A New Zealand-born filmmaker has been temporarily released into the protection of the British Embassy in Libya after nearly three days in detention.
Sharron Ward, a freelance filmmaker, was initially detained on Thursday after conducting interviews on former rebel abuses at an Internally Displaced Persons (IDP) camp on the eastern fringes of the Libyan capital, Tripoli.
She was held for around six hours before being released. She was detained for lacking proper permission to film in the area – a disused naval academy in Janzour.
Ward said officials had taken her passport and some video equipment.
Staff from the British embassy accompanied Ward back to a Supreme Security Council base in Ain Zara at around 2 pm on Saturday (Libyan time) for a follow-up interview.
Ward remained in detention for a further 48 hours.
No charges were laid, however it is rumoured she was being investigated for espionage.
Ward said she was waiting for a few “outstanding issues to be resolved” and would not comment on whether she would be deported or not, or if charges would be brought against her.
She had not been mistreated.
Foreigners and journalists are viewed with increasing suspicion in Libya.
Two British journalists working for the Iranian channel Press TV were detained by a militia for around three weeks earlier this year, accused of espionage, as was Australian ICC lawyer Melinda Taylor, held for 26 days in Zintan.
“We were never provided with an order or decision concerning the legal basis for our arrest and detention,” Taylor told the Hague in July. “Or for the search and seizure of privileged and confidential ICC documents.”
It is believed that security personnel additionally detained one of Ward’s contacts from the Janzour IDP camp, a Tawerghan male who was released on Sunday night.
Since the fall of Libyan leader Muammar Gaddafi, the naval academy where Ward was originally detained has become an IDP camp, housing around 2,500 Tawerghans – descendents of black African slaves – whose town, home to 30,000 people, was razed by rebels, hurling Molotov cocktails, accusing the town’s inhabitants of fealty to Gaddafi in a crazed and bloody haze of retributive violence.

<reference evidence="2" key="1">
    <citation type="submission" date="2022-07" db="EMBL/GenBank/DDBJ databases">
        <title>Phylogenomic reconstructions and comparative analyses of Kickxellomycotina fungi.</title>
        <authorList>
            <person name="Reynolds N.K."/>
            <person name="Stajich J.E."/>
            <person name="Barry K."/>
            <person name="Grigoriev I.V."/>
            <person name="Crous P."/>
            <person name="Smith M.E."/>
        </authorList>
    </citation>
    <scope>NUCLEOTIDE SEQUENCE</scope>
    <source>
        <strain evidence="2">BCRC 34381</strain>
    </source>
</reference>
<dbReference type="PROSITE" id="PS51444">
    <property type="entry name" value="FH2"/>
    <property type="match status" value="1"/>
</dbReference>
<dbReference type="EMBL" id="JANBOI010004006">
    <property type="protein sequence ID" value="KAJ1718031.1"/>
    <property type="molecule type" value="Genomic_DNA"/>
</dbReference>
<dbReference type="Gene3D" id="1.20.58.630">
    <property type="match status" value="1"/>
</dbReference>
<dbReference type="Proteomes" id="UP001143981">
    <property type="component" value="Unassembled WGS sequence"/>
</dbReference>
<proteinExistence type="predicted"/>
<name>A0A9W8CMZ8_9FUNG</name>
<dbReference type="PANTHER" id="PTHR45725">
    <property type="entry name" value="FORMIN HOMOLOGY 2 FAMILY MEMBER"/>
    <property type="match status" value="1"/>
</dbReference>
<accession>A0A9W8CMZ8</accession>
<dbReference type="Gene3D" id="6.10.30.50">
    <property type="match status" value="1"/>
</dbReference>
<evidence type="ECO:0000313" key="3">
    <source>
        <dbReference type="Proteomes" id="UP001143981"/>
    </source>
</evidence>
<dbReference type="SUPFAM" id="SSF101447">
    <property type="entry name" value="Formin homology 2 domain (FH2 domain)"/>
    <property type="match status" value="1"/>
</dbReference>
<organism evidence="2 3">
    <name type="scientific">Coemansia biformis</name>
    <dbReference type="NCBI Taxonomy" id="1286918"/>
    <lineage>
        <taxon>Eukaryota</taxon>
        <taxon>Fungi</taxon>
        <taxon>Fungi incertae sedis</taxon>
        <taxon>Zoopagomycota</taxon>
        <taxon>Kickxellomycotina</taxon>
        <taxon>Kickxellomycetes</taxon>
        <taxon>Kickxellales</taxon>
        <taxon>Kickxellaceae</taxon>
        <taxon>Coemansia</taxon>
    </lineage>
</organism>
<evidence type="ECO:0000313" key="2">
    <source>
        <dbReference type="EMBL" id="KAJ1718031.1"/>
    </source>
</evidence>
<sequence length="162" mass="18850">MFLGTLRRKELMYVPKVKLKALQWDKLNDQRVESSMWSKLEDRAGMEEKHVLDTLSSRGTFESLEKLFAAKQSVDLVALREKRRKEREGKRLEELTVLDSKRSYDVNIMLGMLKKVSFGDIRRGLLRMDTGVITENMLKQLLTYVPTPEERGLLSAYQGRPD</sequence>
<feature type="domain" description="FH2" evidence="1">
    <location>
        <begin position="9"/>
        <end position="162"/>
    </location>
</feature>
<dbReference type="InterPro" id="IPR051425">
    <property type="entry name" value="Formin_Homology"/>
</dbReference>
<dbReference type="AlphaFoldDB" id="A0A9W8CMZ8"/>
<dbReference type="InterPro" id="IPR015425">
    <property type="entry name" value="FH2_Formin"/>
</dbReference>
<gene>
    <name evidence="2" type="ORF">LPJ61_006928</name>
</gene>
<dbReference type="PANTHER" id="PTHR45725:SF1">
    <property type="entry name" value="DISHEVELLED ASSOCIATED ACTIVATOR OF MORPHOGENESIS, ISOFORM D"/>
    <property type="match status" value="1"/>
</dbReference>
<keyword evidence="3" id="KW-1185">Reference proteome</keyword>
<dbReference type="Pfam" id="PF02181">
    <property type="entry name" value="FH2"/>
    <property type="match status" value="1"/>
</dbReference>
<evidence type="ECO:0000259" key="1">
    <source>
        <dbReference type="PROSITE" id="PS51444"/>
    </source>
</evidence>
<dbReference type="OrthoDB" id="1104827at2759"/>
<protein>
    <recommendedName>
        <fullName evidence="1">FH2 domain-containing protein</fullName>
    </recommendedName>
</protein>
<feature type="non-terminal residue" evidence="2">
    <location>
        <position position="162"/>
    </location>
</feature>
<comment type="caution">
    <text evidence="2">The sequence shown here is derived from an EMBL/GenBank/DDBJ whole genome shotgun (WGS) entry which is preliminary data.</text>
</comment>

Gaddafi used Tawergha as a base to launch a sustained assault on neighbouring Misrata during last year’s insurgency.
Abductions of Tawerghans from checkpoints and hospitals are common as are arbitrary arrests and some instances of extra-judicial killing. Torture in Libyan prisons is believed to be widespread, while some detainees – particularly black African illegal migrant workers – have been press-ganged, sold into modern day slavery from Libyan prisons operating outside of government control.
Earlier this year the international humanitarian organisation, Médecins Sans Frontières, closed down its Misrata operations, citing widespread torture of detainees.
“Patients were brought to us in the middle of interrogation for medical care, in order to make them fit for further interrogation,” said MSF General Director Christopher Stokes in a statement. “This is unacceptable. Our role is to provide medical care to war casualties and sick detainees, not to repeatedly treat the same patients between torture sessions.”
In February, a militia from Misrata – traveling in a reckless 20-vehicle caravan – stormed the naval academy where Ward was arrested, firing heavy weapons at the installation’s six guards before sweeping into the compound. By the assault’s end a 63-year-old woman had been shot point-blank in the head and two boys, were laying face down on a nearby beach, one was shot in the back 10 times.
Another four bodies lay strewn throughout the compound.
No arrests were made in connection with the killings, despite the militia’s name, according to witness testimony, being spray-painted onto the sides of vehicles’.
The country’s interim authority began passing laws arguably stifling free speech and targeting the press earlier this year.
The National Transitional Council passed Law 37 (2012) – with shades of draconian Gaddafi-era laws according to rights groups – that criminalised the glorification of the former regime, including Gaddafi, and anyone who insults “the prestige of the state”, its institutions or the Libyan people, as well as those who publish news which “harms the February 17 Revolution”.
The law was later ruled unconstitutional.